Riverside Dinner Theater CabaretBy Bob Ashby • Mar 28th, 2012 • Category: Reviews
Riverside Dinner Theater
Riverside Dinner Theater, Fredericksburg, VA
Through April 29th
2:55, with one intermission
$50-$58/$46-$52 Seniors/$40 Child/$37-$42 Show Only
Reviewed March 24th, 2012
Following a 20-minute prologue by producer Rollin Wehman (including, in roughly equal parts, birthday greetings, notes on the background of the show, plugs for the next season’s shows, and car and hotel commercials), Riverside Dinner Theater in Stafford, Virginia, provides a faithful, competent, and often polished reproduction of the 1998 Broadway revival of the Kander and Ebb musical, Cabaret, a show that has always had moments of greatness along with noteworthy flaws. All the many versions of the story ultimately flow from Christopher Isherwood’s The Berlin Stories, and all feature second-rate nightclub singer Sally Bowles as a central character.
A highlight of the Riverside production is the energetic and precise dance work of the ensemble, in numbers like “The Money Song” and the opening “Wilkommen.” With rare exceptions, the singing of principals and ensemble is strong and clear. The pace of the production is steady and not permitted to drag. At times, however, it appeared that much of the cast was playing at being decadent, rather than truly inhabiting the world of Berlin nightlife circa 1930.
Many shows have a problem character, and in Cabaret that character is Cliff Bradshaw, a young American who travels to Berlin to find something interesting to write about. The role is poorly written in all the versions of the musical and forces the actor playing it to make a quick transition from a political and sexual naïf to Sally’s borderline abusive boyfriend. Mason Reich does about as well as can be expected in portraying a character who, while not terribly interesting or sympathetic, must be the camera lens through which the audience views the action.
There is also an underlying problem concerning Cliff’s sexuality. The original “observer” character in the stories leading to Cabaret was Isherwood himself, an openly gay man who visited Berlin because, as he later said, “Berlin meant boys.” For the original 1966 production of Cabaret, the “observer” character became Cliff, a straight American innocent abroad who, unlike Isherwood, could fall in love with Sally and imagine a life with her in Pennsylvania. The 1972 Liza Minelli movie compromised by making Cliff actively bisexual. The 1998 revival briefly mentions his bisexuality in an early scene and then drops it. In the Riverside production, Cliff appears quite uncomfortable in his one encounter with a man with whom he once hooked up, but that doesn’t matter because his bisexuality has no subsequent consequences. Introducing a potentially important fact about a character and then ignoring it makes no dramatic sense.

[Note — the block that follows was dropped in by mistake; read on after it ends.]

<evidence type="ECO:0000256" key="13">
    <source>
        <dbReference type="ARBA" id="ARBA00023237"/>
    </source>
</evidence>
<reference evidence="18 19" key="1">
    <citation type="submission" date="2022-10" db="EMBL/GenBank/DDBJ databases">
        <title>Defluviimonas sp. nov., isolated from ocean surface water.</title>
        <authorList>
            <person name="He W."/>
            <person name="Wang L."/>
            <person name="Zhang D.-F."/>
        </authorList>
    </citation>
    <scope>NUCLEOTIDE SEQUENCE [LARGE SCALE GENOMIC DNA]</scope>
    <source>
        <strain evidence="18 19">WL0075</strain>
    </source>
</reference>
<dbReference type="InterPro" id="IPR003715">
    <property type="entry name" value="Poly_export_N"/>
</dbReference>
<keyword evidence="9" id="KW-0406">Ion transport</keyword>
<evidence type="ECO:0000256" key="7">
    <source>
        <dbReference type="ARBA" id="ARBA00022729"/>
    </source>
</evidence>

Nicole Foret Oberleitner gives dynamic performances of Sally’s big songs: “Don’t Tell Momma,” “Maybe This Time,” “Mein Herr,” and, of course, the tile song. In “Cabaret,” she is pushed onto the nightclub stage shortly after having had an abortion, and she is clearly standing on physically and emotionally shaky ground. This approach works better than the more defiant, or even triumphant, interpretation one sees in some renditions of the song. Oberleitner gets Sally’s nervous energy, bravado, capacity for denial, and inclination toward self-destruction, though not perhaps all of the heartbreaking vulnerability that arouses tender, protective feelings in Cliff.
Even more than Sally, the Emcee is the key figure in Cabaret. In “Two Ladies,” “Wilkommen,” and particularly the insidiously anti-Semitic “If You Could See Her Through My Eyes,” Tommy McNeal sings vibrantly and moves well. He succeeds in setting the sleazy tone of the Kit Kat Klub, costumed and made up somewhat in the manner of Dr. Frank-N-Furter from The Rocky Horror Picture Show. McNeal establishes the creepy, sinister aspect of his character early — perhaps too early. Better that the Emcee’s smiling, ingratiating presence at first seduces the audience into the cabaret’s milieu before the underlying darkness is made evident.
Among the other principals, Ron Sarro, as the kind -, but politically naïve – Herr Schultz, provides a note of real sweetness, especially in his number “Married.” Opposite him as Fraulein Schneider, Carol Hagy sings lyrically with a warm tone, but does not sufficiently catch the note of deep world-weariness in her character. Schiender’s most important number is “What Would You Do?” in Act 2, her response to Cliff’s reproof for her jilting of Herr Shultz because he is a Jew. She begins singing to Cliff and Sally, and makes a tentative move toward the audience. The moment would have been stronger had Hagy been more fully committed to directly engaging the audience in her moral and practical dilemma.
Andrea Kahane, as Fraulein Kost, the local pro-Nazi prostitute, does strong work both in “Tomorrow Belongs to Me” and the German parallel to “Married.” Todd Evan Pristas, as the seemingly friendly Ernst Ludwig, effectively portrays the character who most overtly introduces the iron fist of Nazi power into the proceedings.
Most of the 1998 revival’s run was in the reconfigured Studio 54, permitting a show set in a nightclub to be set in a nightclub, with well-exploited possibilities for intimate interaction between cast and audience. This concept does not translate well into Riverside’s traditional proscenium stage and cavernous audience space. The perils of trying to reproduce, rather than reimagine, a musical in a different context are underlined when, in a production having no on-stage all-girl band, but only recorded instrumental music, the Emcee continues to insist that “even the orchestra is beautiful.”
Many of the flaws in the show derive from the script itself and cannot be laid at the feet of the Riverside production team. The script carries a heavy, and historically unfounded, implication that Weimar decadence and sexual freedom somehow facilitated the rise of Nazism. Having the denizens of the Kit Kat Klub pivot on a dime from sexual frolicking to goose-stepping is untrue to the life and spirit of the German cabaret scene of the era, which was the home of opposition to and satire of fascism (think, for instance, of the cabaret career of stalwart anti-Nazi Marlene Dietrich). Having Bobby and Victor, a gay couple who work at the Kit Kat Klub, marching to the Nazi beat in “Tomorrow Belongs to Me” is a particularly jarring choice in the Riverside production.
The original 1966 version of Cabaret suffered from a dichotomy between the cabaret scenes and the conventional book scenes, involving the failed romances between Cliff and Sally and between Fraulein Schneider and Herr Schultz. In an apparent attempt better to integrate the cabaret and book scenes, and perhaps to make the point that all life really is a cabaret, the 1998 version followed by Riverside has the Emcee intervening in the scenes as a sort of unseen impresario, with other cabaret performers looking on. As staged in the Riverside production, this choice seems a hollow victory of concept over character development.